There are some reasons to reject the idea that Peter was illiterate. Jesus as we know could write and at age 12 was found in the temple where the people there found him exceptionally smart. Why would such a person select a illiterate person to be his right-hand man? Moreover, the conclusion of illiteracy panders to an elitist and pseudo-intellectual bias that considers religion stupid. Something I found interesting in reading Wikipedia about 2 Peter is that it encourages Christians to forget the apocalypse stuff and study the scriptures. And what do we see mainstream Christians doing today? Downplaying the apocalypse and studying their Bibles. Pretty solid rock to build on from 2 Peter.

    • Bart
      Bart  November 26, 2018

      Jesus is never recorded as being able to write in the New Testament. And being smart is not the same as being literate, especially in the ancient world, where many many brilliant people couldn’t write (unlike the modern world)

      • brandon284  December 3, 2018

        Hi Dr. Ehrman, not that I think it’s literal history, but doesn’t John talk about Jesus writing on the ground after the Jewish leaders drop their stones in story of the woman caught in adultery?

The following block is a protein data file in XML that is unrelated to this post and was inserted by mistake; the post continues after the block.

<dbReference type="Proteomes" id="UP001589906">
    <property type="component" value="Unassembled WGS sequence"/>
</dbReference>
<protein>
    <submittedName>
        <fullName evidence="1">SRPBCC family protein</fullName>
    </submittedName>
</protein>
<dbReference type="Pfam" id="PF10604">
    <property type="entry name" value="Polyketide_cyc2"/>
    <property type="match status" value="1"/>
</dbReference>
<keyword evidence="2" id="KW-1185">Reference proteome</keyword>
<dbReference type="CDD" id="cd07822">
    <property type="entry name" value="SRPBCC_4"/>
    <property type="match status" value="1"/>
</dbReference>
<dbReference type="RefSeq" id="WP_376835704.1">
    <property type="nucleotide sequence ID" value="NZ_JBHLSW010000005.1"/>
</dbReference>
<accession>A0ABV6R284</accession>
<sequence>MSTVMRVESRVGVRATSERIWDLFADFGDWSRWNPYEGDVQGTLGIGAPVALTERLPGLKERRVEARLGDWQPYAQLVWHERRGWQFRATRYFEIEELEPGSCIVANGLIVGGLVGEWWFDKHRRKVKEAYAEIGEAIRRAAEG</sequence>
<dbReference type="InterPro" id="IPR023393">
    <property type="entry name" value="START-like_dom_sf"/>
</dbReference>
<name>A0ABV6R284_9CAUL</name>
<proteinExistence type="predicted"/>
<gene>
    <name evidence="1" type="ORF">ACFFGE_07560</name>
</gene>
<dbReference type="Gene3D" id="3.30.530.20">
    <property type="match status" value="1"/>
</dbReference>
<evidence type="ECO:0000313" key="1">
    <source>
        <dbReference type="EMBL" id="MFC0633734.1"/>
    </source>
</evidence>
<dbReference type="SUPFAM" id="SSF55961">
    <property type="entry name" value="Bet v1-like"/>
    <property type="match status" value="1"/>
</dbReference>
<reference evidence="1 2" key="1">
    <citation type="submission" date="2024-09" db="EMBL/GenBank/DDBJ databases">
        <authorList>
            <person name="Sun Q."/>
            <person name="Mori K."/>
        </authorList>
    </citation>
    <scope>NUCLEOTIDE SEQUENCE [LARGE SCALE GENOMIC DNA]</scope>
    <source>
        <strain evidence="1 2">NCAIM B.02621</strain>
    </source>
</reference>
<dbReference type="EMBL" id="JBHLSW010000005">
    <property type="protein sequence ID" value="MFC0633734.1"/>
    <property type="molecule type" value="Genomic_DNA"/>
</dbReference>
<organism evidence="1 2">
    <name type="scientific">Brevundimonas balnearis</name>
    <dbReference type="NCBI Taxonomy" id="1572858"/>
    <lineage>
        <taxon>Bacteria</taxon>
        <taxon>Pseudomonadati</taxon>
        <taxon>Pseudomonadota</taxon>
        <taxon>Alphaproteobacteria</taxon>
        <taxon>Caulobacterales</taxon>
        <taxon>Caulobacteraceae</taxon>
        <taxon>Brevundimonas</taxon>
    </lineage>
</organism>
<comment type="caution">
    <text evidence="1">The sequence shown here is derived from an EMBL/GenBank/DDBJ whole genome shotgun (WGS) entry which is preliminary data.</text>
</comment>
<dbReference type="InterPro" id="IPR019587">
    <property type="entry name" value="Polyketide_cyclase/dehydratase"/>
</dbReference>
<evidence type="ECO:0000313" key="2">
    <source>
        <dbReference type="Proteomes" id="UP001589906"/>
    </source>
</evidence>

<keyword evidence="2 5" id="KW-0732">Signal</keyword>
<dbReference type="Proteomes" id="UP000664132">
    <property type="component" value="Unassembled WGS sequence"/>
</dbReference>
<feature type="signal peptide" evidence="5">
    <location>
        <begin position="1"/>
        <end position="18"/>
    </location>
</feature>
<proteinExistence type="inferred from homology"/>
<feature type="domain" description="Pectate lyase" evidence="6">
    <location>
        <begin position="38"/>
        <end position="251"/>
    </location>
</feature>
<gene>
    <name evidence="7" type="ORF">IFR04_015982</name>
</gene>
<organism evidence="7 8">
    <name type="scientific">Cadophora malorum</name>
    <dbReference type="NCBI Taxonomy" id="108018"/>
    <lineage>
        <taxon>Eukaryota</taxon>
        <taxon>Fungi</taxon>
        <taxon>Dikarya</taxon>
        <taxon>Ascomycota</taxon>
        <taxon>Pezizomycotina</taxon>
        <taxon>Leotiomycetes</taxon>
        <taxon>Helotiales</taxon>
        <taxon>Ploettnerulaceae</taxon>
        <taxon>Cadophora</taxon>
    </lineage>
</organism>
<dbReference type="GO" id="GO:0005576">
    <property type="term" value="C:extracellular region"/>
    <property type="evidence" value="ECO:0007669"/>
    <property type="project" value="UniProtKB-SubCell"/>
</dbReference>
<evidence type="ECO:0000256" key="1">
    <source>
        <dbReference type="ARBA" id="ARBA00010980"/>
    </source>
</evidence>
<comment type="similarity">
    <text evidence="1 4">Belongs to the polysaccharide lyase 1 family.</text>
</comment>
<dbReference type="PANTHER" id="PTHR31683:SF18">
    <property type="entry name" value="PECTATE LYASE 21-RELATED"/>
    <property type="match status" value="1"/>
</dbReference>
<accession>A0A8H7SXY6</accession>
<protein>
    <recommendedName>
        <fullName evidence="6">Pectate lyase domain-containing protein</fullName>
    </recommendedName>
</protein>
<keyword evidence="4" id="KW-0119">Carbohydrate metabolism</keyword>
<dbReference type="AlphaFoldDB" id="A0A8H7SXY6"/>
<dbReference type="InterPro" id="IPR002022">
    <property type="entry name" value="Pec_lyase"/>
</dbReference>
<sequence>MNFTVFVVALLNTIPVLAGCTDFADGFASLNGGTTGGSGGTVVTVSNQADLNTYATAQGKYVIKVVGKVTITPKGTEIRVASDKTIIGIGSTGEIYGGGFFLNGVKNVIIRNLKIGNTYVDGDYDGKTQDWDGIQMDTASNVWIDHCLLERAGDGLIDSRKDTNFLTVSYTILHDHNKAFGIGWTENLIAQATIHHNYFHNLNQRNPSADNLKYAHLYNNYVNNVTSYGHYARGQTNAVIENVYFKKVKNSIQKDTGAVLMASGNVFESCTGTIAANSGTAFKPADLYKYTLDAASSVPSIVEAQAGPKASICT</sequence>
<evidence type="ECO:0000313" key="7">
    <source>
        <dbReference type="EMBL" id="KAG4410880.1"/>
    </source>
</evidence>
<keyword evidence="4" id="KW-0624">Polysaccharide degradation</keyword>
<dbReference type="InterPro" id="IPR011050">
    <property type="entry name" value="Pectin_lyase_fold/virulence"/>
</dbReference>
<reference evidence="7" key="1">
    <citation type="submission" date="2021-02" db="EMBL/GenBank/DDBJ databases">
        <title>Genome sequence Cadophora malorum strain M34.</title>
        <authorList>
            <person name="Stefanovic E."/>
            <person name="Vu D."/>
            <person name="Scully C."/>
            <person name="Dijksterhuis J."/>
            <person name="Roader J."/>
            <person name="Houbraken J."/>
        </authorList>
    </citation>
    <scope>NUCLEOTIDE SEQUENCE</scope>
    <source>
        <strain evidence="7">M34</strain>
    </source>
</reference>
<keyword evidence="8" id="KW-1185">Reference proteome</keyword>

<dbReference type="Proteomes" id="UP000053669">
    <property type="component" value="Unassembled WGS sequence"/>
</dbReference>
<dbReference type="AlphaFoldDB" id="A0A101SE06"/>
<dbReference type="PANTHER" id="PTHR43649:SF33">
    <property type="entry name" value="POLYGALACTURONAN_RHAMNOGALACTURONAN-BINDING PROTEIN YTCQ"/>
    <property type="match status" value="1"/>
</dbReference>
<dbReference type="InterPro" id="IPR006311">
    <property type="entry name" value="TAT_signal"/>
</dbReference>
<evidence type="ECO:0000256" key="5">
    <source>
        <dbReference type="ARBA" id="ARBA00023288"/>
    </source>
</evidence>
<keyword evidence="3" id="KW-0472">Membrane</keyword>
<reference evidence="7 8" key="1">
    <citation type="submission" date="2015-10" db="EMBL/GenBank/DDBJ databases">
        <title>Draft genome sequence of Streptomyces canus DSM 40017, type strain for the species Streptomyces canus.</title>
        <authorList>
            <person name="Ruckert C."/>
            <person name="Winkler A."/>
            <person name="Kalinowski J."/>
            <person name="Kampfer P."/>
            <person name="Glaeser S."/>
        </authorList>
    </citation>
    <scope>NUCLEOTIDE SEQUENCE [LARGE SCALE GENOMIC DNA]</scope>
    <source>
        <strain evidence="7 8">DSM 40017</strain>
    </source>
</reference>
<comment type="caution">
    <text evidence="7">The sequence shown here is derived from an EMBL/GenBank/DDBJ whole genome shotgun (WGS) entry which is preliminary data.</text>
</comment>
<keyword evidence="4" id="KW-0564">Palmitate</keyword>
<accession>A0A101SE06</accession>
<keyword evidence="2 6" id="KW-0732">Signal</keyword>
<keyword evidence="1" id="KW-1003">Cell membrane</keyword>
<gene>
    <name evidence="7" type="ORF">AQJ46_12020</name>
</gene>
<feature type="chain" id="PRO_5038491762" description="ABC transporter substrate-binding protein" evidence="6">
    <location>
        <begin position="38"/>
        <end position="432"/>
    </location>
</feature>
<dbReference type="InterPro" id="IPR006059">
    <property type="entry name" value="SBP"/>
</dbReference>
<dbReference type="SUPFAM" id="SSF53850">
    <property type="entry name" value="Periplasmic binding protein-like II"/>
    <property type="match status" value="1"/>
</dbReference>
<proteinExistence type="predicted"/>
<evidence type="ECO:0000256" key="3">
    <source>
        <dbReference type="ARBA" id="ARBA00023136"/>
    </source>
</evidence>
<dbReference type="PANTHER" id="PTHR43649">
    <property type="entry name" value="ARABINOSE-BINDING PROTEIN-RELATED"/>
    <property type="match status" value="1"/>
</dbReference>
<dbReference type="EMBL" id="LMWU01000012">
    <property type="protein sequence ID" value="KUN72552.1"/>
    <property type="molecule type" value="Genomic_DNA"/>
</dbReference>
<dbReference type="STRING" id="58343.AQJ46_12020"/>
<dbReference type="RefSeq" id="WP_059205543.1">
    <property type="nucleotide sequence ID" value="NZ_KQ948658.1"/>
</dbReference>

• Bart
          Bart  December 4, 2018

          I think I better post on that.

          • brandon284  December 4, 2018

            Thanks!

        • twiskus  December 4, 2018

          That story is not original to the John. It was later added by scribes. The story appears in different parts of John depending on the manuscript, and even in Luke in a different manuscript.

    • darren  November 26, 2018

      Not sure why someone who believes the New Testament is literal history has interest in this blog.

  2. brenmcg  November 25, 2018

    In the ending of 1 Peter , “With the help of Silas … ” etc, the author seems to be going to extraordinary lengths to convince his readers the letter is written by Peter.

    This makes sense if you’re trying to trick someone into believing you have ancient document but less sense if you’re just trying to give moral guidance to fellow suffering believers.